Ricochet is the best place on the internet to discuss the issues of the day, either through commenting on posts or writing your own for our active and dynamic community in a fully moderated environment. In addition, the Ricochet Audio Network offers over 50 original podcasts with new episodes released every day.
This is a preview from Wednesday morning’s The Daily Shot newsletter. Subscribe here.
Last night, CNN hosted the fifth Republican primary debate, held at Las Vegas’s lovely Venetian hotel and casino. There were, of course, two debates. But the one that people were interested in was the prime-time debate. Unfortunately for everyone involved (especially anyone who had to write about it after), the undercard debate didn’t finish until 8:12 pm ET and the primetime debate, scheduled for 8:30, didn’t start until later. The first candidate didn’t speak until 8:42. (Not that we were tapping our foot with annoyance or anything.)
The room was big and raucous, there were cheers, and boos, and even some far distant heckler who tried to interrupt Donald Trump. The focus of this debate, for obvious reasons, was “keeping America safe.” If you had to pick a phrase of the night, it would be “Destroy ISIS,” which every candidate was in favor of.
As usual, all eyes were on frontrunner Donald Trump. He … did not do so well. It’s not that his answers were that bad (they were … consistent with his usual quality), but he again clearly demonstrated he has no idea how the Internet works. The Donald’s other problem is that Jeb Bush got under his skin by repeatedly saying how Trump was unserious as a candidate. And rather than maintain the more serious (again, on the Trump scale) demeanor he introduced after the first debate, Trump reverted to form. He lashed out at Bush. He made faces and mugged for the camera. He went on an extended tirade about CNN’s questions. You half expected him to stick out his tongue at people. However, he did get big applause by swearing off running as an independent. (For what that’s worth … which probably isn’t much.)
The other candidate being watched was Ted Cruz, who is polling first place in Iowa and second place nationally. Cruz had a good night. He defended his refugee plan, and when asked, was able to contrast his with Trump’s, um, plan. He was willing to forcefully argue for his position, including defending his vote on the USA Freedom Act when attacked by Rubio. The conventional wisdom is that when the dust settles, the primary will be Rubio versus Cruz. The two men seemed to agree with that analysis and punched each other repeatedly during the night. (Not, like, literally. Although that would have made it more interesting…)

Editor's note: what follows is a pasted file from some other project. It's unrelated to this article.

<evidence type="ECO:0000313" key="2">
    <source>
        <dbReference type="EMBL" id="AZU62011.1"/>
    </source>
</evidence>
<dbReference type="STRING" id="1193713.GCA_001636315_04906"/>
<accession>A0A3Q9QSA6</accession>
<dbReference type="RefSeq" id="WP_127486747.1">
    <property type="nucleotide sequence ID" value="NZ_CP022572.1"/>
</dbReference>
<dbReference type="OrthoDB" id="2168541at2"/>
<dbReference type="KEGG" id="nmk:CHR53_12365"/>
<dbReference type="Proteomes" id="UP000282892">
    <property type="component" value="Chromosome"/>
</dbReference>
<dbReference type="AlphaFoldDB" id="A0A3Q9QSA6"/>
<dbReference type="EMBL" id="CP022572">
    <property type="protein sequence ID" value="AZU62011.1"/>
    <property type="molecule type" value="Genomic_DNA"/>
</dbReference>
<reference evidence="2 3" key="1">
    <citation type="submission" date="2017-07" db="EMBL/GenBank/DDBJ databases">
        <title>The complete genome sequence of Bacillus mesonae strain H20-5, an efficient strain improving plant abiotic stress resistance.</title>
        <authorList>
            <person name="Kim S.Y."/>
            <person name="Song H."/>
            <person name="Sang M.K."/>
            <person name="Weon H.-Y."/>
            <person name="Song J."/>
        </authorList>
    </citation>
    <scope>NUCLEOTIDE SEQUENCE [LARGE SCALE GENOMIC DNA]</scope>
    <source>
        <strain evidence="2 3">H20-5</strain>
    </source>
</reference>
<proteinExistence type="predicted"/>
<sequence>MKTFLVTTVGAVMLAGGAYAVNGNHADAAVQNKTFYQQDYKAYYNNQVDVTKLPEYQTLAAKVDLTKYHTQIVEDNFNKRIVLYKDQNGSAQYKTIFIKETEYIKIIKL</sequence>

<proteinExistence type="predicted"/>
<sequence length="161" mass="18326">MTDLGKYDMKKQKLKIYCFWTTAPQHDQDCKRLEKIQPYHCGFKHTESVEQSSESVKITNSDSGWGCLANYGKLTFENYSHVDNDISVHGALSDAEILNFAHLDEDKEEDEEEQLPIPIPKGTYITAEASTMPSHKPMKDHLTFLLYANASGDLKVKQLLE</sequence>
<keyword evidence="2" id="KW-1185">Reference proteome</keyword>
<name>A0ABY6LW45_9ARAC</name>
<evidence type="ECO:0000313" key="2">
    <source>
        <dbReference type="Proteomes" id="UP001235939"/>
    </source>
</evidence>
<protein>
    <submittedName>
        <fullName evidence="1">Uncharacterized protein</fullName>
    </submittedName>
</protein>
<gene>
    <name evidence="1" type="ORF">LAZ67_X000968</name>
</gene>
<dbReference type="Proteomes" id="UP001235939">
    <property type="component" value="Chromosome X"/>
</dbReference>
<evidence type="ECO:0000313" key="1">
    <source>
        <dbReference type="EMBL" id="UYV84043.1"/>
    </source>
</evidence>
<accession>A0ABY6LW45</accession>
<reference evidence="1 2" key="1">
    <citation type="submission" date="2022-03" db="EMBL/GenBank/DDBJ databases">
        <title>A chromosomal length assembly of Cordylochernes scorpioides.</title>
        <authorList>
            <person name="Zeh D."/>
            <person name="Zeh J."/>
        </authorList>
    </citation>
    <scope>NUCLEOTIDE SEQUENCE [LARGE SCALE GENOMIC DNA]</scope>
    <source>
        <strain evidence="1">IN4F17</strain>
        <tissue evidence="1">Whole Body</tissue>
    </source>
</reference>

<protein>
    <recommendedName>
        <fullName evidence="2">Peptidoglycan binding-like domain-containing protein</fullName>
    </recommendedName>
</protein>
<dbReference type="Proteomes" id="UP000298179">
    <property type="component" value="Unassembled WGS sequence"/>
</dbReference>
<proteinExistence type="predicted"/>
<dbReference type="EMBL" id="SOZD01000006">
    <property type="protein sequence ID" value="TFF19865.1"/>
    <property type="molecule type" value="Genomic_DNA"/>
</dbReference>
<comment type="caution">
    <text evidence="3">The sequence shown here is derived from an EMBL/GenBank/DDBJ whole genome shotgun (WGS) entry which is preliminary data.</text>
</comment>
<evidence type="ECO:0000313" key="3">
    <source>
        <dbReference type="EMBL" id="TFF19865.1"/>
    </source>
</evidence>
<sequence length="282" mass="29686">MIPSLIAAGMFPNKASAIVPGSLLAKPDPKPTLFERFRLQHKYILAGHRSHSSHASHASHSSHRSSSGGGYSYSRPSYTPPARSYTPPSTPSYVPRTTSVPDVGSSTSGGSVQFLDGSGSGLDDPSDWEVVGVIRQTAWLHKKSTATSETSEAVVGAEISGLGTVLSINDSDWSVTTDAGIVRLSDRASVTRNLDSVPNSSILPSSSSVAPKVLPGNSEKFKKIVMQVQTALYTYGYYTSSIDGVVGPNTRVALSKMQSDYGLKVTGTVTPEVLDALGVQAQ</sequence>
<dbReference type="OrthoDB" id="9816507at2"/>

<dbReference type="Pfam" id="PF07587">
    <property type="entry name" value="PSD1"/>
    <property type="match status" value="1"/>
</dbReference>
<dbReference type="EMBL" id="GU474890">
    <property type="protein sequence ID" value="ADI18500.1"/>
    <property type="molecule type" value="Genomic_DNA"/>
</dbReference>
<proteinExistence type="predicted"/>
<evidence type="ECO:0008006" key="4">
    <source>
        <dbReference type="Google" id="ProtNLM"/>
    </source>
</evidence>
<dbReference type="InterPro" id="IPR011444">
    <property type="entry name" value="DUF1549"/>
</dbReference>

Contrary to any expectation that Republican candidates would outbid each other to be the biggest hawk on the stage, several of them (especially the trio of senators, Rubio, Cruz, and Paul) expressed a more limited view without large numbers of American ground troops, but they were subtle enough not to say that outright. (Contrasted with John Kasich who called for a Gulf War-sized ground force to fight ISIS.)
While the Senators were busy clobbering each other, Chris Christie was rolling his eyes at do-nothing legislators bloviating on the Senate floor. He pointed to his experience as governor and his time as a federal prosecutor, which he mentioned like five dozen times. (Although he scaled back from some of the larger claims he made in the first debate.)
Meanwhile, Ben Carson (who was rocking the best suit and tie on the stage) made a point to drop detail bombs when it came to foreign policy questions. He was trying, after several high-profile blunders, to demonstrate that he knows his stuff. So he was sure to talk about things like Ohio-class submarines and Minuteman missiles.
Carly Fiorina said basically the same stuff she said in every other debate. This was the fifth debate (the fourth where she’s been on the main stage) and she’s still introducing herself to the electorate. She also twice refused to answer a direct question about whether tech companies should be forced to help the government access their encryption.
John Kasich was … also there. He’s from Ohio. His daughter’s friend hates politics because it’s so negative. Also, did we mention he’s from Ohio? (Because he did like five dozen times.)
And then there’s Rand Paul. In his opening statement he staked out a distinctive foreign policy position. He came out against regime change in Syria (and said that was the big issue). He was willing to attack other candidates: He went after Rubio on surveillance, he took on Trump for his anti-constitutional positions, and he got in a pair of good slams against Christie. Then he closed by talking about the security threat posed by the national debt. You got the feeling that Paul was playing a different game from everyone else up there.
If you’re a lunatic with too much time on your hands and are interested in reading the transcript of the full debate, you can find that here.
To receive the entire The Daily Shot in your inbox every morning, get your free subscription here!Published in